Once the PranaFidelity Vayu/fs speakers were fired up I knew this was something special. The sound was strikingly dynamic and clean, and the bass phenomenal. At $6950/pair in a standard wood finish ($2000 more in the glossy piano gray of the show samples), it was obvious that PranaFidelity missed the memo stating that speakers this large and this impressive-sounding must be priced over $30,000/pair.

I won't go so far as to say this was the best overall sound I heard at the show, but it was certainly the most surprising. Perhaps the magic sauce was a combination of the room and system. But if it was, then too many rooms at the show had mislaid the recipe. True, the blocky cabinet isn't stylish, but swoopy and curvy enclosures cost money, and lots of it—money that finds its way, multiplied several times over, into the retail price.

Unusually for a speaker this large with five drivers (four identical 6" woofers and one 30mm tweeter), this is a two-way system. All of the woofers cover the full bass and midrange.

The designer, Steven Norber, has also included two switches on the back of the speaker. What they do is unusual. They let the listener switch the resistors in the crossover network from the non-inductive wire-wound type to ceramic. It did make a difference. While I agreed with Steven that the non-inductive wire-wounds sounded better, he has found that some individuals prefer the ceramic. That's why he includes the switch.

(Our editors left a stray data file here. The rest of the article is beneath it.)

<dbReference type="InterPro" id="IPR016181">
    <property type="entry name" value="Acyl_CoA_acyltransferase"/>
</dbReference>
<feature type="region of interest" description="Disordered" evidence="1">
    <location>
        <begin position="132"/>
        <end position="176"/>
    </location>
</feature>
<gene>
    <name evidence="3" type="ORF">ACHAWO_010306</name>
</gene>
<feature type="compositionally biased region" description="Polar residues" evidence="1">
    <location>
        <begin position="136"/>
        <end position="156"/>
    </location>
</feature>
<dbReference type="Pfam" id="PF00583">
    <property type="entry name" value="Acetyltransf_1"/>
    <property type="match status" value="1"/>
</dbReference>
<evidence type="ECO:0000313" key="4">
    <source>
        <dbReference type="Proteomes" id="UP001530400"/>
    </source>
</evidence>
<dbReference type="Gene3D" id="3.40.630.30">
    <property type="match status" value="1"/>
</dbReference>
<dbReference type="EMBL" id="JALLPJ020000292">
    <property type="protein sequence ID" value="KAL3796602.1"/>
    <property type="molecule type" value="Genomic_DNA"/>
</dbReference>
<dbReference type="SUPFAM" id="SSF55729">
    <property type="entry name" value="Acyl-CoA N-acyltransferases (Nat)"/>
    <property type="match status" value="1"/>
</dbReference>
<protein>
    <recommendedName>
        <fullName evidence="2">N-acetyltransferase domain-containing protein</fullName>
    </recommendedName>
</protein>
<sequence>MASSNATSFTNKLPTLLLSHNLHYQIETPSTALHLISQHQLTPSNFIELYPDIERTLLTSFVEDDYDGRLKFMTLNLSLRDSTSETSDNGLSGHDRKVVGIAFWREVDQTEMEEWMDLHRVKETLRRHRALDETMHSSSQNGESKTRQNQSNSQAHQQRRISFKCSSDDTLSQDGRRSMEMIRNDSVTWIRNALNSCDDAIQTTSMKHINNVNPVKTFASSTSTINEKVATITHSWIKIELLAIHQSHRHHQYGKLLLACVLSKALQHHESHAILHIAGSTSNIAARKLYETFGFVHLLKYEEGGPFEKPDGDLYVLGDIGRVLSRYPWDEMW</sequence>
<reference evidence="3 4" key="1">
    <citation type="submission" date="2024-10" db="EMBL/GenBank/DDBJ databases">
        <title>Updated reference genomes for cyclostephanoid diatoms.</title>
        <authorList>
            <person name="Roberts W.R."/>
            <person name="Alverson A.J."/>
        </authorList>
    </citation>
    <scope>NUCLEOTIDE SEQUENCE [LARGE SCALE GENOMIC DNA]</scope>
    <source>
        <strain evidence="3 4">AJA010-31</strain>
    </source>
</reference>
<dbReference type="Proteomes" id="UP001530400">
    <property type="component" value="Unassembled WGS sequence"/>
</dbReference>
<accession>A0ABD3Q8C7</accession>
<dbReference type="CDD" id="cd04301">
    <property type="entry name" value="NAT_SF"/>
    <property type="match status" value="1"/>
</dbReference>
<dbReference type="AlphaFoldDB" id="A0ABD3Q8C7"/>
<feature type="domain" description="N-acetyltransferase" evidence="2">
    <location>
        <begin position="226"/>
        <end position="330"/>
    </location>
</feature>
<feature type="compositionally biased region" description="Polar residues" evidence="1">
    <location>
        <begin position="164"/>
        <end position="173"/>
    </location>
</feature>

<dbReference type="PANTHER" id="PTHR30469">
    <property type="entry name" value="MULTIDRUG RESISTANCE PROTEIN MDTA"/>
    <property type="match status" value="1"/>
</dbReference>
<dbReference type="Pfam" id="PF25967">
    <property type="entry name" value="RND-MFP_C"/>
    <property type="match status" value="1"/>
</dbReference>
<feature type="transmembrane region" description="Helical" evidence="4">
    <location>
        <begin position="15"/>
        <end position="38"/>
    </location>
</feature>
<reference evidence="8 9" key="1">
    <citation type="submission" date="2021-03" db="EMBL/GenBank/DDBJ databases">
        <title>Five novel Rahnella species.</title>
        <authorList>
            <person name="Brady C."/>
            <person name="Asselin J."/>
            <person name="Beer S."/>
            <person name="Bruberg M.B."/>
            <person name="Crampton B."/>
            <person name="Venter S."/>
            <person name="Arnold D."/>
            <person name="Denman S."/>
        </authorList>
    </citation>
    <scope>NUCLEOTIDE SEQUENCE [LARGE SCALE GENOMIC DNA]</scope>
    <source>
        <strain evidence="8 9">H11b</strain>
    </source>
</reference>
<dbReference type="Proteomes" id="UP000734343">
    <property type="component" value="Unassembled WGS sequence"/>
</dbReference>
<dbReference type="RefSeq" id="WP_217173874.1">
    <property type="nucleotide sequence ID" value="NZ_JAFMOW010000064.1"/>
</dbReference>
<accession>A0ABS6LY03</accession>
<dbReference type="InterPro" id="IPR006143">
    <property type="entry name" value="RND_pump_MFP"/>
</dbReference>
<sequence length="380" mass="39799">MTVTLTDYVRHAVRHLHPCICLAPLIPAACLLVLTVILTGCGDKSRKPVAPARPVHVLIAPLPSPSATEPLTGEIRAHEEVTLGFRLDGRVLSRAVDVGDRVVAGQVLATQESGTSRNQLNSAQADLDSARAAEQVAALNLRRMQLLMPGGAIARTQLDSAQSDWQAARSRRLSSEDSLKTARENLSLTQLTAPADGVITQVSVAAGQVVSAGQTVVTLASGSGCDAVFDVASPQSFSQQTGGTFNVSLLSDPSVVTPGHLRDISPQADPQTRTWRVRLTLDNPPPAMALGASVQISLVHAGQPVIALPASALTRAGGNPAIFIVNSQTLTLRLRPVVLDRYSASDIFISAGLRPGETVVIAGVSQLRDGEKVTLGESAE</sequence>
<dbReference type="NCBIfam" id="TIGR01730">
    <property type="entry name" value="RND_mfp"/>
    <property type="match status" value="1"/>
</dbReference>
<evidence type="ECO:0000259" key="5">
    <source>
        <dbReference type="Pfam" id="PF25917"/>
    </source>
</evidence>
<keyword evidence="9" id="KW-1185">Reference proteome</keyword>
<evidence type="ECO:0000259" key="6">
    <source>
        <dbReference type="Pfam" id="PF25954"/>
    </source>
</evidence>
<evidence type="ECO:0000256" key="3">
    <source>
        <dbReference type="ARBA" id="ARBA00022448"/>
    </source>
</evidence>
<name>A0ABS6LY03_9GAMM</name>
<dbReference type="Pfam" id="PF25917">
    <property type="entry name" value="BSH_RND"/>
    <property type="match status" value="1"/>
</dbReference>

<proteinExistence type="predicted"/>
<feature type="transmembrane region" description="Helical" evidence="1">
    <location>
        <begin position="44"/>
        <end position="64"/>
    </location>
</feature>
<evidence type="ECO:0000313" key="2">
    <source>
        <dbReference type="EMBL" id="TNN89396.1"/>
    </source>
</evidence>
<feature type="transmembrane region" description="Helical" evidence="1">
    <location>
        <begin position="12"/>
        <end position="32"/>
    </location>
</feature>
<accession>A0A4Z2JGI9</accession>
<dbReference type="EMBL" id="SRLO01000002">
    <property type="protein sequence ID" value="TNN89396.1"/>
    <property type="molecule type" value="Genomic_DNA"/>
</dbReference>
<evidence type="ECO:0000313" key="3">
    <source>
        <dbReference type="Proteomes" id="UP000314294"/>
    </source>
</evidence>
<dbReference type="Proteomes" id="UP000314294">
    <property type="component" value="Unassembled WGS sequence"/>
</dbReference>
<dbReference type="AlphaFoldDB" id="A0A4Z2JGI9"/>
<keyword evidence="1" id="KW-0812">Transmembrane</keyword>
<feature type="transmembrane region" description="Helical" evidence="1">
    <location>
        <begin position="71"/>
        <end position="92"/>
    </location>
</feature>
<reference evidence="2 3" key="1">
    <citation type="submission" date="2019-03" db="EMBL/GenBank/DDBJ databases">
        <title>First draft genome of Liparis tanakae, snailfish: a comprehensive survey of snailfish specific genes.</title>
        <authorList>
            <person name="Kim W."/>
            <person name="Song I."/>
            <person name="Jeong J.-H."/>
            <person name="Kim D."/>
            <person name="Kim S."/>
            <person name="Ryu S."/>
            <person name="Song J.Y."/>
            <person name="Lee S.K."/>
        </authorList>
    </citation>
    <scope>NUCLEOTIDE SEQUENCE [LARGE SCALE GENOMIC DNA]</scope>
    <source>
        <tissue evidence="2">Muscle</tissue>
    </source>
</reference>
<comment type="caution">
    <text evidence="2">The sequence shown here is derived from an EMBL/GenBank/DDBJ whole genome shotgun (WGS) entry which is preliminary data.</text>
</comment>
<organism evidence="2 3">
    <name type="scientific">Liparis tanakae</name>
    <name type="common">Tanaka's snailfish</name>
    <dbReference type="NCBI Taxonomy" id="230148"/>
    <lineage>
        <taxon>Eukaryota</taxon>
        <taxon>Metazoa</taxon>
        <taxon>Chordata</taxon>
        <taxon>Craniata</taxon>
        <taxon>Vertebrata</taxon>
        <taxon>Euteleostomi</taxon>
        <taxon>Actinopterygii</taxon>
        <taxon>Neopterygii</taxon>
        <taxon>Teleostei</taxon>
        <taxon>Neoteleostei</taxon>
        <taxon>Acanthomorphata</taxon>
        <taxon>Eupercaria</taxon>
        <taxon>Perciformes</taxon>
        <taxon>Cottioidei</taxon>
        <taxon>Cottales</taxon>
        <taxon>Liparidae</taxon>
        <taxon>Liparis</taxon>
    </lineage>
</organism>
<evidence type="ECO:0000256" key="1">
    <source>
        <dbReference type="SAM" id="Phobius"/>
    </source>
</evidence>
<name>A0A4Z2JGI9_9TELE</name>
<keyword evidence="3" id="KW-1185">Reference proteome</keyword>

PranaFidelity also makes a smaller, stand-mount version, the Fifty90, for $3950 (in standard finish-options available). It employs two similar woofers and the same tweeter.

In the Prism Media Products room, the new Callia USB and S/PDIF DAC and digital preamp was being launched—and, at $2500, it was working sweetly into a pair of ATC SCM40A powered loudspeakers ($13,000/pair, also available at $6995/pair unpowered).

Single-driver loudspeakers are something of a minor fad these days. It has a lot to do with eliminating the crossover network, which is difficult to design properly. A single driver also avoids acoustical interference, often called comb filtering, between separate, adjacent drivers.